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Prof. Howard Brooks Offers Tips on Viewing International Space Station

October 15, 2013

"The International Space Station has been visible to the naked eye for several nights in a row and will continue to be for another 10 evenings this month, as it cruises across the Wabash Valley night sky about 300 miles overhead," reports the Terre Haute Tribune-Star.  Arthur Foulkes writes, "Between now and Oct. 25, each night will provide opportunities for a short glimpses -- usually lasting just a minute or two -- of the orbiting laboratory. Because it is visible only when reflecting sunlight, the station can be seen either shortly before sunrise or within a couple of hours after sunset."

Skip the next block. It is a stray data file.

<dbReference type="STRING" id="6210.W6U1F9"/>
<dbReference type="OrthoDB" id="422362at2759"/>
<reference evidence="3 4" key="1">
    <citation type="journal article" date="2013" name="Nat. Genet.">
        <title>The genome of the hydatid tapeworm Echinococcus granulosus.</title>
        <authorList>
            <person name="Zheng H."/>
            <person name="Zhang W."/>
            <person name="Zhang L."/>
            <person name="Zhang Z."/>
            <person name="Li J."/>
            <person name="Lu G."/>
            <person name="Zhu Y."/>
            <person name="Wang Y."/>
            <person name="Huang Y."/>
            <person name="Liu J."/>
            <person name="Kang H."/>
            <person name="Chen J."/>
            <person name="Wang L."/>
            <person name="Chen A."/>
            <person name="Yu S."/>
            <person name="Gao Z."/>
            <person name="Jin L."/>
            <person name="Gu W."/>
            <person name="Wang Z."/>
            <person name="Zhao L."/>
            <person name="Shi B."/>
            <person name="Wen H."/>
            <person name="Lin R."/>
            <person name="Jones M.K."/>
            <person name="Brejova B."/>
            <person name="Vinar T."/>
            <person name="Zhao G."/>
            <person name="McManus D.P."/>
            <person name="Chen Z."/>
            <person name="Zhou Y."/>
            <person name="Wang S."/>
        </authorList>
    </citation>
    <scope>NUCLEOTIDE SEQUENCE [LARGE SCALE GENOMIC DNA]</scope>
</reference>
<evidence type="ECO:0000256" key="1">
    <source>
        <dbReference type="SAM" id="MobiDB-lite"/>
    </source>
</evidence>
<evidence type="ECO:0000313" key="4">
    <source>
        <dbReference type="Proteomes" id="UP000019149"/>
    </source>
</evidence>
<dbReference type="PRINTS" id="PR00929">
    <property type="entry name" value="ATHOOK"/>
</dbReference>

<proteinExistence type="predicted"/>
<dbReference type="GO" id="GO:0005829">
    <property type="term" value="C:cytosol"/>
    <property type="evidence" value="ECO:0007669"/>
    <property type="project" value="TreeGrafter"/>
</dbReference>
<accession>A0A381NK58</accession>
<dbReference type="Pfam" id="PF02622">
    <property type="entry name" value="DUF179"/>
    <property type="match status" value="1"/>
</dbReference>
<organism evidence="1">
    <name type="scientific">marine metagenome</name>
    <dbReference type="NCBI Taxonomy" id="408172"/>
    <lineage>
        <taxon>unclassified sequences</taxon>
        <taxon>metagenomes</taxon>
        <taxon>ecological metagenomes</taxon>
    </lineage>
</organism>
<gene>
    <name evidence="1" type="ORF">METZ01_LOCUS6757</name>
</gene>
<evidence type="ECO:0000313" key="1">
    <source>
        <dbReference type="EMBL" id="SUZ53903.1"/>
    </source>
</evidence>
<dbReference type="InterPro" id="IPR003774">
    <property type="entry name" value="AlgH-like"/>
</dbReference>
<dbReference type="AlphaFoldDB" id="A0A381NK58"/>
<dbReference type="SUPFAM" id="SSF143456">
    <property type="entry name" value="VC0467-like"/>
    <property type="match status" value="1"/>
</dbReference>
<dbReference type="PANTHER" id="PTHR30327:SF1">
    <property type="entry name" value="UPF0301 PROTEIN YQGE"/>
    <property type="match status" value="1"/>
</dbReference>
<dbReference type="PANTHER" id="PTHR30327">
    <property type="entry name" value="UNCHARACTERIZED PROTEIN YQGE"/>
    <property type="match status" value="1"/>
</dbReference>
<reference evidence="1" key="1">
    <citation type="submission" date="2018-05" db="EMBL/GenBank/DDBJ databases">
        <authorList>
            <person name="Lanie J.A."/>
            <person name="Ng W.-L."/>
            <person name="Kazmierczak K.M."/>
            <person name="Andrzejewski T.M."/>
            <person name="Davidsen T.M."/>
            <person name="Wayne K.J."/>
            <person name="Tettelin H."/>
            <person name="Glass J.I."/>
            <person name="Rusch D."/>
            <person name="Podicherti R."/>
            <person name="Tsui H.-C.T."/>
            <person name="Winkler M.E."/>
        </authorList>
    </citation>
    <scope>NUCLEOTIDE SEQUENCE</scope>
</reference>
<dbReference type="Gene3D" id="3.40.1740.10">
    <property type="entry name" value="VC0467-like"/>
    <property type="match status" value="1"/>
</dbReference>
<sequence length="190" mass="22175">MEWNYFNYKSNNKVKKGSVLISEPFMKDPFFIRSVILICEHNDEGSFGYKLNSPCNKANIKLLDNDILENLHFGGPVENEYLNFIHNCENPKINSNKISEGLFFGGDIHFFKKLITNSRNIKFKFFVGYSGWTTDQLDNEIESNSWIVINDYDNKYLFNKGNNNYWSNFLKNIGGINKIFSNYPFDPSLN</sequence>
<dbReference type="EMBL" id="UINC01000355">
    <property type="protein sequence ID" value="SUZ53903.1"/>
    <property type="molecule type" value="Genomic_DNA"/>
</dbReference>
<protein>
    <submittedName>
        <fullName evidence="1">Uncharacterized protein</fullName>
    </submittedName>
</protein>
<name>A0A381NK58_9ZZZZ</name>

The story quotes Howard Brooks, Paul B. Kissinger Professor of Physics and Astronomy at DePauw University. "It’s pretty fun to watch," he tells the newspaper. "It’ll look bright like an airplane, but you won’t see the red and green flashing lights beside it … and you won’t hear anything."

Foulkes adds, "Brooks, who has worked DSC8471extensively with NASA, watched the space station pass overhead last week. 'Friday night’s [viewing] was beautiful,' he said."

Access the piece, which includes tips on viewing the space station tonight, at the Tribune-Star's website.

Dr. Brooks is chair of the physics and astronomy department.  Learn more in this previous summary.

Source: Terre Haute Tribune-Star